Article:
For the last five years (or is it 6?), millions of people have been playing real estate experts, trying to make sense out of the unusually agonizing decline in both unit sales and prices we have experienced all over the country. Was the real estate crash the cause of the financial crisis, or was it the result…or a little bit of both? I am sure all of you have an idea and a host of explanations about this. So have I. Whether buyers, or sellers, or observers, or active players in real estate or finance, we had plenty of time to reflect on what happened and learn the lesson. What did we learn?
I am not going to go back in history and point fingers at banks, mortgage brokers, administration, Congress, real estate practitioners or even those buyers & sellers who benefited from easy money before losing it all. Let’s focus instead on the psychological aspect of the real estate dream. We kind of know now what can cause a crash, all the mistakes that can be made in the name of greed or ignorance, but do we know what causes a boom?
The key words are hope and optimism. Those two words define us as Americans. That’s who we are. No matter what, we need and want to believe in good news and those who peddle them. Over the years, this national trait served us well. It gives us faith & power. There is no mountain we cannot climb, no problem we cannot solve. Everything is going to be OK. Positive thinking is made in the U.S.A. Quite a difference from the place where I grew up in Europe. Over there, you learn quickly how to be cynical and skeptical as part of your natural defense system.
Again and again, we were proven right in this country as it relates to real estate. Granted, every 4 to 6 years in the recent past this industry took a little plunge but, each time, after a couple of years of suffering mostly due to the lack of financing or its prohibitive cost, we got back on our feet stronger than ever. Over time, real estate has been and is a tremendous investment. It’s a fact. However, we should never undervalue timing, knowledge, wisdom and professional guidance.
Look at the last 25 years. The National Bureau of Economic Research did just that in a study that points to buyers’ expectations and how they led to the housing boom and crash. A bunch of specialists analyzed survey findings over that time period in several key regional markets: Boston, Alameda, Orange and Milwaukee. The study, as reported by Destiny Bennett from Economy News, shows that home buyers were overly optimistic about long term price appreciation.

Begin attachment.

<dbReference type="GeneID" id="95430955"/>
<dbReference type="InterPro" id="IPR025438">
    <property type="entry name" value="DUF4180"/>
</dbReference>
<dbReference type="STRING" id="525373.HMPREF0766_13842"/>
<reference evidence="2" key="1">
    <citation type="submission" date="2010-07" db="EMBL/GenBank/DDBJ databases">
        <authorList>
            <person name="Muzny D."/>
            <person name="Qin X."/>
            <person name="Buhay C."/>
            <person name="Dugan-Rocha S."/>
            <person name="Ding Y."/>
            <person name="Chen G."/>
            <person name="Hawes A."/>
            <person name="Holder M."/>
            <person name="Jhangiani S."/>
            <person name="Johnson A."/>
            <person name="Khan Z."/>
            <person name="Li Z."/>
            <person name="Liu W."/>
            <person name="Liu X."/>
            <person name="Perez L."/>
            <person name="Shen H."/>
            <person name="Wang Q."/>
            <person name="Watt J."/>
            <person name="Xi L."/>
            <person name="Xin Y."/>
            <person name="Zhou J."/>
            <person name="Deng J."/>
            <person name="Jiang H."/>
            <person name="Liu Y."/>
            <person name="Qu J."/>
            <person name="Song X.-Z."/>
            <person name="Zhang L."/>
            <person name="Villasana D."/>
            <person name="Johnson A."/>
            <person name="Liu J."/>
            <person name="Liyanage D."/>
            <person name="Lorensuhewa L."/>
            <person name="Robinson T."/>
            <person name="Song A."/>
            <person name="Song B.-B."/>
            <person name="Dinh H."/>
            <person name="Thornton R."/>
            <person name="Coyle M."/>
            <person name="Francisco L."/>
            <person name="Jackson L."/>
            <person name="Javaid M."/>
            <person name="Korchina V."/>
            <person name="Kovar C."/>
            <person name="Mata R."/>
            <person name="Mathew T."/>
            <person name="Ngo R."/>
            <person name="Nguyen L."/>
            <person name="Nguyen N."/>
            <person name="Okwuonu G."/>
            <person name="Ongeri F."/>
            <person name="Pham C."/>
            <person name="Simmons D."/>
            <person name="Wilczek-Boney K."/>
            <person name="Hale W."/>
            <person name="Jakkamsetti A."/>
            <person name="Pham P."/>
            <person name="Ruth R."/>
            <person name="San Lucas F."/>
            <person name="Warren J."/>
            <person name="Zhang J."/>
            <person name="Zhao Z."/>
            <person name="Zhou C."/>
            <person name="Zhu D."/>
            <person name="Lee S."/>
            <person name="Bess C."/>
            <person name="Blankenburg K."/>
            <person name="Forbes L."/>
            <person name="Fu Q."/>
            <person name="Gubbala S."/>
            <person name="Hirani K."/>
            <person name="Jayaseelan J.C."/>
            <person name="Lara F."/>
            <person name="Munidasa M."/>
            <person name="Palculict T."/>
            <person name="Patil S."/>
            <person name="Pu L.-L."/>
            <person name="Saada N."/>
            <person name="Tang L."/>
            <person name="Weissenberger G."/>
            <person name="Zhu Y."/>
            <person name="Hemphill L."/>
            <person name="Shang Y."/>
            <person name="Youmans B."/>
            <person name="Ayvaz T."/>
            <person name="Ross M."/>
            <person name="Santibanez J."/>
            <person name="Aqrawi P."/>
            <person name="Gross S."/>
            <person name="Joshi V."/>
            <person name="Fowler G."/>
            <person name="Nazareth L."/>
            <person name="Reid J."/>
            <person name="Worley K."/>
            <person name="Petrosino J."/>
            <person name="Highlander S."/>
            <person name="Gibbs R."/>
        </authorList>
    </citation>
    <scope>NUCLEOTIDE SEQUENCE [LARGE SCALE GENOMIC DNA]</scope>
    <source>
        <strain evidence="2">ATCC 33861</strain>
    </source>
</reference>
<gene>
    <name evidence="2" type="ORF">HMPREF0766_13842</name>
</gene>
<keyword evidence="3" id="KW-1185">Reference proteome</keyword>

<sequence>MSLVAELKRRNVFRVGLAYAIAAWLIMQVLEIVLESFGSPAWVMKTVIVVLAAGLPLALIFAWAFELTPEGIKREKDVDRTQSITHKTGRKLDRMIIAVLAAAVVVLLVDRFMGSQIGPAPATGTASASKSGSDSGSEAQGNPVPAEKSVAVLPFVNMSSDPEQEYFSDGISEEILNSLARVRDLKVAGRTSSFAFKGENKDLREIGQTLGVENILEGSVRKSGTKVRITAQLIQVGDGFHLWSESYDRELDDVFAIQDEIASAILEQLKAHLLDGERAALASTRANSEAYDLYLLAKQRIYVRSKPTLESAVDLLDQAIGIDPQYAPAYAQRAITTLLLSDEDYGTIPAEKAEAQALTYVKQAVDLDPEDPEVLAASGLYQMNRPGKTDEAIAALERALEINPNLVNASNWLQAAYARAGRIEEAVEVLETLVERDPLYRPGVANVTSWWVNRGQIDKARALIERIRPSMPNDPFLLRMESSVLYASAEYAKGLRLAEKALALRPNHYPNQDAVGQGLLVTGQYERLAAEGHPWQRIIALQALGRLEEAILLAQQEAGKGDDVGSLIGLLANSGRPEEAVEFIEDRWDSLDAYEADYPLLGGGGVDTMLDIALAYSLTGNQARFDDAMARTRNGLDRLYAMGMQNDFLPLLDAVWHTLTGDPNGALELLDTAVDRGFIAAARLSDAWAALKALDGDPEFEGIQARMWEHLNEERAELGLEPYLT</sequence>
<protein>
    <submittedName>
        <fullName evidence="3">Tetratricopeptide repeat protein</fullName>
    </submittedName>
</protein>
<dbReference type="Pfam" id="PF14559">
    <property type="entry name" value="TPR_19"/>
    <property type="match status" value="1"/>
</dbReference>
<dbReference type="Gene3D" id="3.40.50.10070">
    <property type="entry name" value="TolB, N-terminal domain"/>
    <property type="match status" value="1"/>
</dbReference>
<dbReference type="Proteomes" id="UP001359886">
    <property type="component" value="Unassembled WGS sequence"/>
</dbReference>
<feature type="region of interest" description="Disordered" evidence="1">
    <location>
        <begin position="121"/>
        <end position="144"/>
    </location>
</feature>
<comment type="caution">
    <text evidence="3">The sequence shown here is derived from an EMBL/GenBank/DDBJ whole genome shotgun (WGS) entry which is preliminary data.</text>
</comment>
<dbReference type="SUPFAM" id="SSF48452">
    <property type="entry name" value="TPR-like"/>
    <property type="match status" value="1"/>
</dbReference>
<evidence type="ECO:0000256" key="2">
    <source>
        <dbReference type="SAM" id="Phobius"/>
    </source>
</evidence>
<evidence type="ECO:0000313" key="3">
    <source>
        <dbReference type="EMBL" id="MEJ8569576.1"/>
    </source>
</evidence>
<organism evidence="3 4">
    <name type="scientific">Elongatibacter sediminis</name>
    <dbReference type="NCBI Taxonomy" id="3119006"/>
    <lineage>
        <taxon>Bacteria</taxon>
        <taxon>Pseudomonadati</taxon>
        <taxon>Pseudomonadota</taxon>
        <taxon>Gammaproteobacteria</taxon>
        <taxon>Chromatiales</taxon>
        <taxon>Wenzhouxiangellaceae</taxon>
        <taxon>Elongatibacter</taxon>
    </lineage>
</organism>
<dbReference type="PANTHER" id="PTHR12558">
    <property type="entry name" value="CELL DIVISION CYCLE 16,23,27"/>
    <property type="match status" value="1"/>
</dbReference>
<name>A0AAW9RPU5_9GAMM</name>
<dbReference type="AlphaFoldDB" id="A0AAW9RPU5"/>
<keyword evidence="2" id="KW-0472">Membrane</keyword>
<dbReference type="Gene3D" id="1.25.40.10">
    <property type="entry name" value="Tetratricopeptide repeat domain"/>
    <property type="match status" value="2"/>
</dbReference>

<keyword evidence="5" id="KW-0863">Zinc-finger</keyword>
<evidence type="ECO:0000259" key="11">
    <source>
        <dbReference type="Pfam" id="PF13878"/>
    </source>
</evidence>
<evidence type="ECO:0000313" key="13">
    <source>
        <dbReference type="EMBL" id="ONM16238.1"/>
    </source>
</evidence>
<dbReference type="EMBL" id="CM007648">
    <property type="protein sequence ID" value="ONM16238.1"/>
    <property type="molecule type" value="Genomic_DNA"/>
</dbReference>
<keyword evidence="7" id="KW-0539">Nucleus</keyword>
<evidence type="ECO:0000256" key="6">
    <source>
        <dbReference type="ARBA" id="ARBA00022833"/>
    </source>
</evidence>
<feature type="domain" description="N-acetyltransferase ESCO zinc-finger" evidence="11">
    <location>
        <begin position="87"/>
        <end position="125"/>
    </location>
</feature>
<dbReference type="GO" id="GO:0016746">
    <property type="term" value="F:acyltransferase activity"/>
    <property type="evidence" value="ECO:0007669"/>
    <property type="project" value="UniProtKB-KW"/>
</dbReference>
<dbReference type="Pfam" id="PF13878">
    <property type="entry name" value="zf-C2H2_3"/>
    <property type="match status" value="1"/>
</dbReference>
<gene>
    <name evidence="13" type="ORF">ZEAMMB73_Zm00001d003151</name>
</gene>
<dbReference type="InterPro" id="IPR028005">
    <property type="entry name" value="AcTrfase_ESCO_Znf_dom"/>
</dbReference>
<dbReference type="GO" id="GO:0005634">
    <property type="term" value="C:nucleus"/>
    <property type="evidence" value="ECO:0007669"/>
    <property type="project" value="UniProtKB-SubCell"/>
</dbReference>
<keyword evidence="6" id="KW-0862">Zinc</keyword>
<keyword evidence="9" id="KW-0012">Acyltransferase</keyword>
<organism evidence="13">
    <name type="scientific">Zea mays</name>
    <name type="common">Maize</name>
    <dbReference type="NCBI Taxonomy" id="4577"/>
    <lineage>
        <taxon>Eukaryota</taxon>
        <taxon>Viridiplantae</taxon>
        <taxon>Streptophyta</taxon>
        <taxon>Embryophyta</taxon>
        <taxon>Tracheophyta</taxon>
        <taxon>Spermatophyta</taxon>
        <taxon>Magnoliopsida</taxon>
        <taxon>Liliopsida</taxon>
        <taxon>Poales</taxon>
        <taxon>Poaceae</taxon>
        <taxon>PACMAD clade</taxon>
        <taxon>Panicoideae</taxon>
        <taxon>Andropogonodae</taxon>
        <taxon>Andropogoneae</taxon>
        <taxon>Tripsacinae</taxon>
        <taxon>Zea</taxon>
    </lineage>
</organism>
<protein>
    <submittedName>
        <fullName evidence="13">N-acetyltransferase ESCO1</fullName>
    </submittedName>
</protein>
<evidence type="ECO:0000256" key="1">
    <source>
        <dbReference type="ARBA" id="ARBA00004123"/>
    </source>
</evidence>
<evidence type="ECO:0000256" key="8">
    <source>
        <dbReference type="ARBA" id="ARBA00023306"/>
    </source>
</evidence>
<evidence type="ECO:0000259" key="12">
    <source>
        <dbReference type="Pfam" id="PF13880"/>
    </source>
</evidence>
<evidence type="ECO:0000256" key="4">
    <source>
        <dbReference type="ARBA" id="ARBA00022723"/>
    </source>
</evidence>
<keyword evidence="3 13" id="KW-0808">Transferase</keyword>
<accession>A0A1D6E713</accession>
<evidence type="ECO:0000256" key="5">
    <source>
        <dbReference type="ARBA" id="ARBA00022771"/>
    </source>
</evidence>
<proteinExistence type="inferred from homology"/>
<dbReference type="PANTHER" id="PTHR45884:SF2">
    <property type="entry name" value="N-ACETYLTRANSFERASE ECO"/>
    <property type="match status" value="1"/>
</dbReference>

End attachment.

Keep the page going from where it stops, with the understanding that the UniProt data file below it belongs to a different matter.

For example, asked about their 10 year expectations, buyers (survey respondents) projected to get more than a 10 percent return per year in comparison to mortgage rates. Not a bad return indeed. Frankly, a lot of buyers experienced such appreciation. I know quite a few who got a lot more in the late 70’s or the late 90’s. That expectation, of course, is what contributed to the boom.
In the years prior to 2004, says Bennett, the housing market was experiencing an upswing. The market was flooded with buyers, looking to take advantage of home ownership and potential appreciation. Market volatility was largely overlooked in buyers long term projections since history demonstrated that, overtime, the market performs well. The study shows that today, buyers have a much bleaker outlook regarding profitability.
As Bennett points out, a July survey from Pulsenomics shows that for the next 5 years, from 2012 to 2016, buyers only expect a 1.95% annual appreciation. They are more prudent on their forecasting, for the moment at least. I think this expectation is reasonable in much of the country, even if some areas enjoy a much more dynamic market and a better than 10% price hike so far this year.
No matter what it ends up being, I am confident that going forward, there will be no better place than a home to put not only your family but also your money.